Judicial courts and mayor offices across several Russian regions have been hit by a new data-wiping trojan. Antivirus maker Kaspersky says it’s a piece of malware that pretends to ask for a ransom.
The malware, named CryWiper, appears at first glance to be a tool created to scramble files and then leave a ransom note demanding money.
However, Kaspersky researchers now say they found evidence of data destruction. It means that even if victims paid the attackers, they would not be able to recover their files, which are permanently deleted. These kinds of cyberweapons are called wipers for precisely this reason.
Fedor Sinitsyn, a cybersecurity researcher at Kaspersky, a controversial Russian-owned company, said that CryWiper corrupted files in the targeted devices and then indeed displayed messages demanding a ransom for decryption – 0.5 Bitcoin (nearly $17 thousand).
But Sinitsyn found that the program does not restore files after victims pay: they are actually deleted without the possibility of recovery. What’s more, code analysis allegedly shows this is no mistake – attackers seek both to gain financially and to destroy targets.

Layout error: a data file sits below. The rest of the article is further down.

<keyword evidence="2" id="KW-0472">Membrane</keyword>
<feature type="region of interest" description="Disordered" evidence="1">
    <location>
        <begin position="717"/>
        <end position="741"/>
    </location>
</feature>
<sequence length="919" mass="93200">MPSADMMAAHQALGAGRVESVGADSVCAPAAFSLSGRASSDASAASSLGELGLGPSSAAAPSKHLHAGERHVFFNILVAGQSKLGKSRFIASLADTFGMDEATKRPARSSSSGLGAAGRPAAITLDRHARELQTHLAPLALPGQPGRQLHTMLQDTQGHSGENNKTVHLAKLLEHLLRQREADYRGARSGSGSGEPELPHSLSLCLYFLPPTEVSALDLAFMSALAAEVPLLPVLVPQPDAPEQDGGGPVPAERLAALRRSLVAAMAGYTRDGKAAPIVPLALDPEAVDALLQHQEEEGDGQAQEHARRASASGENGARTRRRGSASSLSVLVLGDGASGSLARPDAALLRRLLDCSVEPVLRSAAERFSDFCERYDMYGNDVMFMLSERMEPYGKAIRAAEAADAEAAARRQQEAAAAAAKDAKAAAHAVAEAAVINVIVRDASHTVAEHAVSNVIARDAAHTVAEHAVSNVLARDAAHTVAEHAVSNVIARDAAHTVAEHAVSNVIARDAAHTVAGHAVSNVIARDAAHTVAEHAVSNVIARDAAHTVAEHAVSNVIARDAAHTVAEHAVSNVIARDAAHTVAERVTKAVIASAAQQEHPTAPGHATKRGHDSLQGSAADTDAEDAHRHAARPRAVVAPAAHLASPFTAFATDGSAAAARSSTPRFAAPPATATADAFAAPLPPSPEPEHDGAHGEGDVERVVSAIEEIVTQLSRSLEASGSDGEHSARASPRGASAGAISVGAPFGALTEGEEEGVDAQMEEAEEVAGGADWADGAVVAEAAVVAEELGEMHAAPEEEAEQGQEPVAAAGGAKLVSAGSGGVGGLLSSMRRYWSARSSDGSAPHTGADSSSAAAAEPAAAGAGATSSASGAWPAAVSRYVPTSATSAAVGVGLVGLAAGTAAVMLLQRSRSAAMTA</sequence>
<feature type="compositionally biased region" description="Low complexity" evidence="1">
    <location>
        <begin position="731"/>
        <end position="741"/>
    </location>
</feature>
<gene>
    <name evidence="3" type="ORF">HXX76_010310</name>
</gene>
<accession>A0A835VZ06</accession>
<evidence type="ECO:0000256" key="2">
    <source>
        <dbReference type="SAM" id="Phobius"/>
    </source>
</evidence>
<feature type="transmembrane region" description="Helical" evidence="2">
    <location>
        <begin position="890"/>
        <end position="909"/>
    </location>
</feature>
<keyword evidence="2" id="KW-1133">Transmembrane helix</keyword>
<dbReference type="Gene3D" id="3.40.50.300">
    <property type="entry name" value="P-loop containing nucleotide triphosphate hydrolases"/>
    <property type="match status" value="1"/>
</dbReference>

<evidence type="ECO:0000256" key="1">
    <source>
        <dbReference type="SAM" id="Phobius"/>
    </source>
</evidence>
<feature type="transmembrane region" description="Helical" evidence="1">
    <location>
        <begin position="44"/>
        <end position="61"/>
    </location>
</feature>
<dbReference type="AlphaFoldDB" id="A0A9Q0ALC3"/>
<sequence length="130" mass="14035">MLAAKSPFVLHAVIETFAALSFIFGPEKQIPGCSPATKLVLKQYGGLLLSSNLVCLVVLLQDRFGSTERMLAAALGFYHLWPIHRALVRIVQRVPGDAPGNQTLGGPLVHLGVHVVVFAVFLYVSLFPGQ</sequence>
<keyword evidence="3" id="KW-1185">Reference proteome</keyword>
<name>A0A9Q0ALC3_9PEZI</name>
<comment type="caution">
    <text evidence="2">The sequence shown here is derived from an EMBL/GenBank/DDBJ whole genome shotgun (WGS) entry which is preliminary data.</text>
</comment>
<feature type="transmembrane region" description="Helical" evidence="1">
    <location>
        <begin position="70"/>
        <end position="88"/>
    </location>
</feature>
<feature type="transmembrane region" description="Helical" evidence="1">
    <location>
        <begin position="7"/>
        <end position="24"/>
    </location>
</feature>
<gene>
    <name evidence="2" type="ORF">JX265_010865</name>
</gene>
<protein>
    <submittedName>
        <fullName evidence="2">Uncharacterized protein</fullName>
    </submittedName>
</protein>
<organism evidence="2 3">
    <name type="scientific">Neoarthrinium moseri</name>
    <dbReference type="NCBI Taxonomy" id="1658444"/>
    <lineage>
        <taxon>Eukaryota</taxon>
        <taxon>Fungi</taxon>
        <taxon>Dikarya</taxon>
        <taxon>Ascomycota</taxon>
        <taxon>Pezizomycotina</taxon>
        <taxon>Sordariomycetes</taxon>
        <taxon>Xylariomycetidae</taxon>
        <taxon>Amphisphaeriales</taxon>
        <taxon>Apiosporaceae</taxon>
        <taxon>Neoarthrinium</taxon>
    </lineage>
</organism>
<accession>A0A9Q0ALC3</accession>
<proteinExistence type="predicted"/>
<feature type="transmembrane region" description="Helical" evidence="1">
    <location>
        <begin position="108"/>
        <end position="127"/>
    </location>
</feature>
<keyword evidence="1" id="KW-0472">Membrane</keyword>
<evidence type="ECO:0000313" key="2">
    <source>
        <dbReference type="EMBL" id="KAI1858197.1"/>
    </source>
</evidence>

“CryWiper positions itself as a ransomware program, that is, it claims that the victim's files are encrypted and, if a ransom is paid, they can be restored. However, this is a hoax: in fact, the data has been destroyed and cannot be returned. The activity of CryWiper once again shows that the payment of the ransom does not guarantee the recovery of files,” Kaspersky says.
CryWiper stores ransom demands in the README.txt file and did just that in this case. It provides the Bitcoin wallet address for paying the ransom, the email address for contacting the attackers, and the infection ID.
Neither Kaspersky nor Russian government officials have attributed CryWiper to any specific group or entity. However, imitated ransomware attacks by multiple wipers of this kind have been connected to Russia’s war in Ukraine.
Ukraine was hit the hardest, with wipers such as WhisperGate, HermeticWiper, IsaacWiper, CaddyWiper, and DoubleZero.
“Seven different wiper malware attacks have been discovered targeting Ukrainian infrastructure or companies – all clearly in line with Russia's interest in the war,” Fortinet, a cybersecurity company, said back in March.
“Generally, wiper operations in this category attack targets whose destruction is in the interest of the opposing military.”
“The motivation behind such an attack might be to cripple critical infrastructure. This could be done to either cause chaos and increase mental stress on the enemy, or to cause destruction [of] a tactical target.”
Russia wasn't spared either. It was hit in March by another wiper named RuRansom, posing as run-of-the-mill ransomware, a wiper named RuRansom. The authors of the malware openly said they were targeting Russia because of its invasion of the neighboring country.
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